2020 Highpointing, and What Comes Next

My current county high point completion map.

Well, this year really sucked, didn’t it?

I climbed Grayback and Salmon Mountains over Independence Day weekend but COVID-19 made any further expeditions a bad idea even if theoretically possible. I was hoping to get those last three SoCal county high points over Thanksgiving but cancelled plans to do so in light of viral spread. I did, however, spend a number of weekends in the High Sierra to practice higher-elevation peakbagging. The big challenge there remains being able to quickly acclimatize, as I found myself repeatedly out-of-breath and slowing down after efforts that should not have resulted in that much fatigue.

Next year’s plans are entirely up for grabs depending on vaccine timelines and whether we have an in-person Worldcon in 2021. If we do, then the obvious target is Fort Reno, the District of Columbia highpoint, and I might also rent a car for a day and go after some other area county (or independent city) high points—I have not yet done the research but a recent thread on the county highpointers mailing list suggests that Arlington, Alexandria, Falls Church, Fairfax, Manassas, and Manassas Park would all be reasonable objectives. If we do not, then obviously I won’t bother with an East Coast trip. Either way, I’m hoping to take some time off in the summer and sweep up some Nevada county high points, and hopefully I’ll find time to return to far northern California for Bear Mountain.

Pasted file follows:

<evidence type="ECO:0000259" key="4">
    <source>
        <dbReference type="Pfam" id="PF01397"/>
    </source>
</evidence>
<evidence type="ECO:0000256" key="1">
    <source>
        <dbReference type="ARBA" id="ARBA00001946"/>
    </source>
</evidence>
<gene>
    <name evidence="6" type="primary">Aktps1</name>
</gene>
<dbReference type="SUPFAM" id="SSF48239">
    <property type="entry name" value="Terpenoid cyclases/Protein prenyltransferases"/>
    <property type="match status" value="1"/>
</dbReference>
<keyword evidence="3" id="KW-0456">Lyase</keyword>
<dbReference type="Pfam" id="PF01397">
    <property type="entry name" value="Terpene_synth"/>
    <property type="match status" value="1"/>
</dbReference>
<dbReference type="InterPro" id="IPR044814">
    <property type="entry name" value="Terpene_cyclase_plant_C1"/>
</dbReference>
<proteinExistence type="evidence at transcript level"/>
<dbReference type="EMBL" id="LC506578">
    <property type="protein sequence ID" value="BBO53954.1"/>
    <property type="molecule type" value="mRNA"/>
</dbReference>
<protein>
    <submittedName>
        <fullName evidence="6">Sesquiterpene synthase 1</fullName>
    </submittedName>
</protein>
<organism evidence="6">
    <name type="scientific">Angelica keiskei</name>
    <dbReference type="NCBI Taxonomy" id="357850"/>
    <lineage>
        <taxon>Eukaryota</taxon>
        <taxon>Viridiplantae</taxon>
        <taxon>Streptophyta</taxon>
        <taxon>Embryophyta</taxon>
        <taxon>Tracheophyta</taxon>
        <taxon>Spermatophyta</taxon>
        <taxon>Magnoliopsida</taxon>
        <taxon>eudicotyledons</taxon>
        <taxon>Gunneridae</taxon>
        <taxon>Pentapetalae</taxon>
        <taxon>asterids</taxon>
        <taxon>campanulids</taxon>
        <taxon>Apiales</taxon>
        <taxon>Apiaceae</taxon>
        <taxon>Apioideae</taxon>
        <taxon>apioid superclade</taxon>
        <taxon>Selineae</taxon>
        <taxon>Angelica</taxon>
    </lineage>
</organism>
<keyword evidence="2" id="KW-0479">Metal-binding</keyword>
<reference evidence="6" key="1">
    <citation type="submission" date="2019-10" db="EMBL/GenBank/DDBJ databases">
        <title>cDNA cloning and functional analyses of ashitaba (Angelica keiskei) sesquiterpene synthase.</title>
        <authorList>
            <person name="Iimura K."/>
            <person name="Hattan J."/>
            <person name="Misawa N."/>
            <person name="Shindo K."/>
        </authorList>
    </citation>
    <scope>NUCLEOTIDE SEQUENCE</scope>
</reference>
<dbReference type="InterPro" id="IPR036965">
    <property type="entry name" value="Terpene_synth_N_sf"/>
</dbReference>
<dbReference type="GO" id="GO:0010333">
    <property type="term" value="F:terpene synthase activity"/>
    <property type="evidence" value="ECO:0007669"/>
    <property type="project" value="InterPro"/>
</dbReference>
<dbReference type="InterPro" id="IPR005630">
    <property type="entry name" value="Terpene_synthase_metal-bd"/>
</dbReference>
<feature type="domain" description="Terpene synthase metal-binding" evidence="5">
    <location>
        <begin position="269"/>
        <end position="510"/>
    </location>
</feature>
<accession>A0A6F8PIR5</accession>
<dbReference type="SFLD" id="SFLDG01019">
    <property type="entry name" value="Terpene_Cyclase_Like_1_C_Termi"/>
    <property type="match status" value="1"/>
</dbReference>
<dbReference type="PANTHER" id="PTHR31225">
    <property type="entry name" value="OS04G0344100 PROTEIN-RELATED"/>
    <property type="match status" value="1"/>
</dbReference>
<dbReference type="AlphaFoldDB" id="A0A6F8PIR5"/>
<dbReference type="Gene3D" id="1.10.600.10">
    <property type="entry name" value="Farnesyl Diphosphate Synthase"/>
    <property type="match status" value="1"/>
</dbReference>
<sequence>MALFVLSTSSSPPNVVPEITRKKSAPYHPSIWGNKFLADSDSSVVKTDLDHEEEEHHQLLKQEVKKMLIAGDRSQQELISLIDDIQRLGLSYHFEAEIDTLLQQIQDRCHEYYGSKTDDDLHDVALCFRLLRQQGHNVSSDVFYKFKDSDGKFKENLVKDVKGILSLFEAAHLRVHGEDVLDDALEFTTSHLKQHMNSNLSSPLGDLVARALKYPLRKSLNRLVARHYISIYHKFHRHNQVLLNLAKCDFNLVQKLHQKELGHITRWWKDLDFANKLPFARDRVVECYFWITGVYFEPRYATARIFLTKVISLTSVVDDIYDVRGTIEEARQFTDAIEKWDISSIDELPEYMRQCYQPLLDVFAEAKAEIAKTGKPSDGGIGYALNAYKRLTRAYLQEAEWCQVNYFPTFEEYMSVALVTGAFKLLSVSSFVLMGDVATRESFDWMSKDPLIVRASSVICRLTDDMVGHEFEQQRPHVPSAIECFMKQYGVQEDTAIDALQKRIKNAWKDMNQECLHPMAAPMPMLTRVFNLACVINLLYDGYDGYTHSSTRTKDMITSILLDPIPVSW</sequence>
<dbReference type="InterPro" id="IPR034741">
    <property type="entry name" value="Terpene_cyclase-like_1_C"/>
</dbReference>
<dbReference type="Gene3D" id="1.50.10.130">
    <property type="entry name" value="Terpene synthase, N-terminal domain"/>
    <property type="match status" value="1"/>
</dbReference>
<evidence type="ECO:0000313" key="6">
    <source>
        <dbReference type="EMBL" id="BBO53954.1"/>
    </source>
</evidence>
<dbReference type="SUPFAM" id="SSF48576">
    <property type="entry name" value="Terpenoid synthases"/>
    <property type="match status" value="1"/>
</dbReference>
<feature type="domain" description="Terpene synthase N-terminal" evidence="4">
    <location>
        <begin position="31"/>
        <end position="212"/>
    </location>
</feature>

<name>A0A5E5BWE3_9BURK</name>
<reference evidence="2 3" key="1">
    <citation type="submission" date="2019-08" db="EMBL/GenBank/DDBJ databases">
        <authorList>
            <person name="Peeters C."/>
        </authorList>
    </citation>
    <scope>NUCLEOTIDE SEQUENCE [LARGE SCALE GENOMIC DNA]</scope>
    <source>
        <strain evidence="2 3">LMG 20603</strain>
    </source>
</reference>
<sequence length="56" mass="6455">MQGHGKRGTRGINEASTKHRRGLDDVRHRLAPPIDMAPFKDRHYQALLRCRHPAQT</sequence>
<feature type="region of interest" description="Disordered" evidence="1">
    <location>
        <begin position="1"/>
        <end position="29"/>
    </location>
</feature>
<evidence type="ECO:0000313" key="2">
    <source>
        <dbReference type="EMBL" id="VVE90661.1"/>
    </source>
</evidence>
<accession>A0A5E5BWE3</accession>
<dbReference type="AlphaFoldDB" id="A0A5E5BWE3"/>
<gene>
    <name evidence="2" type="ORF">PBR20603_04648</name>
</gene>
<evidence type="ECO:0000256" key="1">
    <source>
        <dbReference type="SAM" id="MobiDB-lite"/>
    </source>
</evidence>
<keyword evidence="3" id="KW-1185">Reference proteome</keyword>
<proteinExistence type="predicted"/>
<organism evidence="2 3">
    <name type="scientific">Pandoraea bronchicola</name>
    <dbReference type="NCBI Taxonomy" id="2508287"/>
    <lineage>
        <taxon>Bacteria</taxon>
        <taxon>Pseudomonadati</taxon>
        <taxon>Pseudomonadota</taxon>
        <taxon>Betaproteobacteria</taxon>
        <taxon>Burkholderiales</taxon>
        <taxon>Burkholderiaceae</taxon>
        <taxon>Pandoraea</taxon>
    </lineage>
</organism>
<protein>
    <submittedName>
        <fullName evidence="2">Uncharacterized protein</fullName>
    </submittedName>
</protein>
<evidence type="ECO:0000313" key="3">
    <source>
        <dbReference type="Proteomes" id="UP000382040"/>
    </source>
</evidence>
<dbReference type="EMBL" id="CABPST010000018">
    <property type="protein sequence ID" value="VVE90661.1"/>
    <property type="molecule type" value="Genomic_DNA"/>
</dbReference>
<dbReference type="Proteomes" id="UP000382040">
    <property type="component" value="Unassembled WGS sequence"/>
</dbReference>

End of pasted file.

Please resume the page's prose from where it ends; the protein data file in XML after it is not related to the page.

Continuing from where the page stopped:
2020 year-end statistics:

  • New county high points: 2 (61 total)
  • Home glob: 52 counties (+1), 141,796 square miles (+3613)
  • New 2000′ prominence peaks: 5
  • New Sierra Peaks Section peaks: 7
  • Highest peak climbed: Mount Dana (13,057′)
  • Most prominent peak climbed: South Yolla Bolly Mountain (8094′, P4814)
  • New peaks (min. 300′ prominence) climbed: 26
  • P-Index: 119

Observation Log: The Great Conjunction

Tonight saw the closest conjunction of Jupiter and Saturn since July 1623, so of course I had to go out and see it for myself. As both planets are bright, easily observable objects, the conjunction was plainly visible from the light-polluted heart of Sunnyvale. My only worry was a cloud bank over the Santa Cruz Mountains, but this proved to be a non-factor. I found the best nearby view of the southwestern sky to be the Fair Oaks overpass above Central Expressway. Through my binoculars, while not good enough to clearly resolve the Jovian and Saturnian moons, the two planets were clearly visible close together in the same field of view, with Jupiter, significantly brighter, to the left and a bit below Saturn.